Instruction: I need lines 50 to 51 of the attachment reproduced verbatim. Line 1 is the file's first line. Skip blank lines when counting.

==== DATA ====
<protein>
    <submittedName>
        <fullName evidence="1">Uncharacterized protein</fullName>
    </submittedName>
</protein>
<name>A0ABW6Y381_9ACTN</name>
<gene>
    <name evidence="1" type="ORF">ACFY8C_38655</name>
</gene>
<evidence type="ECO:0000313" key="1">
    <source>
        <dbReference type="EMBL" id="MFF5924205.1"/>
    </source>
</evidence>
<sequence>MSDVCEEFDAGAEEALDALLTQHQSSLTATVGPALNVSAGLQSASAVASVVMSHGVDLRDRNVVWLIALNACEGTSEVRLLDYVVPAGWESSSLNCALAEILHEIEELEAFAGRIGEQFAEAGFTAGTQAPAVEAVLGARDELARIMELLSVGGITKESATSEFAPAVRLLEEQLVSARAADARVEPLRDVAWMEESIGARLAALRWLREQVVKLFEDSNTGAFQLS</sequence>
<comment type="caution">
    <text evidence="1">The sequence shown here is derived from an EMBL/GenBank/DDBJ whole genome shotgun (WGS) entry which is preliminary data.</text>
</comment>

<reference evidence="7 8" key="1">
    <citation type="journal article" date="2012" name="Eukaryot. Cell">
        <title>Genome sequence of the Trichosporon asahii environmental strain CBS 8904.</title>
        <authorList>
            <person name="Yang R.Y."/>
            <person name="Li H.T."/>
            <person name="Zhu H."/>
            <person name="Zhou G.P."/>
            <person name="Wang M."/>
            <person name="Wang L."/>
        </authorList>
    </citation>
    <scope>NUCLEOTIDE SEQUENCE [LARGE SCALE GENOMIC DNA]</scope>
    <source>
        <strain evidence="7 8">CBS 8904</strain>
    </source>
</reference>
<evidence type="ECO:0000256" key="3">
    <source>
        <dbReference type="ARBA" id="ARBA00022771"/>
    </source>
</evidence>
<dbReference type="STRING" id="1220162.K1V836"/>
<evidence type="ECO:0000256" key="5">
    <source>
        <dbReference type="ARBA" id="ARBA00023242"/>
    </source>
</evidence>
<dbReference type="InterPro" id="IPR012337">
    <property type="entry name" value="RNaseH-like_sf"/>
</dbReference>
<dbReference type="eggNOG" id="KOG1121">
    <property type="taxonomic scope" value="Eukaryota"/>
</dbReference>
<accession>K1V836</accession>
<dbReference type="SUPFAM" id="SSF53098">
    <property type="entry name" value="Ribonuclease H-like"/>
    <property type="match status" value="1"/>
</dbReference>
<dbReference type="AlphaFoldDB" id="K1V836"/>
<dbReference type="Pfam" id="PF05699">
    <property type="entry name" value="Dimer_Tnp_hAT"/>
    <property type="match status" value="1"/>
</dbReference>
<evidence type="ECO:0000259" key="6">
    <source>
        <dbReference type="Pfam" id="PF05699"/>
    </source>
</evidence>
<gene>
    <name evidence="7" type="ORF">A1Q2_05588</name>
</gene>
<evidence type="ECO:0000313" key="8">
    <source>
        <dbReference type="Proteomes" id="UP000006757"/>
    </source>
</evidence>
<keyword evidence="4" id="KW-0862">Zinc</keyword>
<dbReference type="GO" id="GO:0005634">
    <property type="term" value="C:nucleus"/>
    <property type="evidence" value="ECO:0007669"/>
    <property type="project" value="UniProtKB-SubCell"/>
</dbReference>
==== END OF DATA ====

<dbReference type="eggNOG" id="KOG1121">
    <property type="taxonomic scope" value="Eukaryota"/>